The school photography shoots in my local area are the most profitable photography shoots I do, and they have been a nice little earner for me for the last few years. Every parent wants a photo of their son or daughter smartly dressed up in their uniform on the first day of a new school (or school year), and whilst most parents have their own digital camera or smartphones with the ability to capture photos, it never ceases to amaze me how many parents want professional quality photos of their kids year on year.
I am not overly bothered by this, I mean it is repeat business and once the camera is set up, the lighting equipment is set up and the background is set up it is then simply a case of seating the child in the right position, talking to them to get some “cute” reaction, firing the shutter and then moving on to the next child and repeating the process. Once everything is set up and the kids are good to go it is possible to capture a portrait photo of every child in the school in a very short space of time.
The key to successful and profitable school photography is in the setting up. If everything is set up correctly the only editing you will need in the digital darkroom will be a bit of cropping and framing, which takes a matter of seconds. When setting up it is crucial to set the camera in the right position, set the chair (where the child will sit for the photo) is in the right position, set the white balance correctly and set the flash exposure correctly. If you manage to do this everything is gravy and it is a nice little earner for a little amount of work. However, get any of the above wrong and it is likely you will need to spend a lot of time with some photo editing software sorting out the mess, and you will see your hourly rate go through the floor.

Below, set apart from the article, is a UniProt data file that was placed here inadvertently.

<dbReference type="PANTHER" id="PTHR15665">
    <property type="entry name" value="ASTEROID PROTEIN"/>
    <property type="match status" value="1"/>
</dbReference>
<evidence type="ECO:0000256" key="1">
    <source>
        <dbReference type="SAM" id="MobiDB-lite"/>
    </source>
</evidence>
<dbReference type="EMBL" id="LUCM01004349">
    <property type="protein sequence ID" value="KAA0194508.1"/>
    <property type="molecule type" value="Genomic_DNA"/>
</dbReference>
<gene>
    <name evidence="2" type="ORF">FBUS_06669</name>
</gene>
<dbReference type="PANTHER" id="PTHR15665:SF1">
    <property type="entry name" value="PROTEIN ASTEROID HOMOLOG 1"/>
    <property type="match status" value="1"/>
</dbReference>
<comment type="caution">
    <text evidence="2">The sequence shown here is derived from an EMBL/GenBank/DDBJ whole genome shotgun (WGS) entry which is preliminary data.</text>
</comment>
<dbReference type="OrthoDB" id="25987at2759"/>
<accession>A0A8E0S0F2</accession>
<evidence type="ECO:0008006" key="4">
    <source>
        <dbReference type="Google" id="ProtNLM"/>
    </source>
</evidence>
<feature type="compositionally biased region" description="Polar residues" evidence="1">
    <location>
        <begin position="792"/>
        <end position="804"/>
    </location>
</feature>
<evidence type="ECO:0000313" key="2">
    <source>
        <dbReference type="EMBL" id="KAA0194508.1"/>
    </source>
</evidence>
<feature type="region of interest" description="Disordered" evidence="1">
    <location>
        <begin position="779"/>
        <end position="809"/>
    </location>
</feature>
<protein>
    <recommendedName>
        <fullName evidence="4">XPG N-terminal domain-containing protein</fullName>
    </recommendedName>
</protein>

In light of the above I recommend not rushing to set everything up and take your time. Once everything is set up take some test shots and review the results. If you are not 100% happy, make the necessary adjustments and take some more test shots. Keep tweaking the settings until you are 100% happy, and only then should you think about getting the children in to take their portraits.
The good thing about school photography is you don’t need a lot of photography equipment. As long as you have some basic stuff, which doesn’t have to cost a fortune either, that’s all you need to be well on your way in making some easy money. The equipment I use for all my school photography is as follows:-
Camera for school photography
School photography is one photography service where there is no need to have a top end professional camera costing thousands of bucks. Sure, you need a decent camera but there is no need to have a super expensive camera, and a prosumer level dslr camera is more than good enough to capture the image quality parents will be more than happy with.
I use a full frame Canon 6D for school photography, however I have only recently upgraded to this from a Canon 7D, which I previously used for school photography and the 7D was more than good enough.
Lenses for school photography
In my experience the best lens for school photography is one that is sharp but not too sharp. I find the lens has to be sharp enough for good definition but not so sharp that it highlights every spot, blemish, pimple and variation in skin tone.
I have used a number of lenses over the years for school photography, including both prime lenses of various focal lengths (24mm, 28mm, 35mm, 50mm and 85mm) as well as zoom lenses. I know there is an argument that prime lenses are sharper than zoom lenses, and I don’t dispute this, but the difference in sharpness is so marginal between modern day zoom lenses and primes that I am more than happy to sacrifice a tiny bit of sharpness for the versatility of a zoom lens.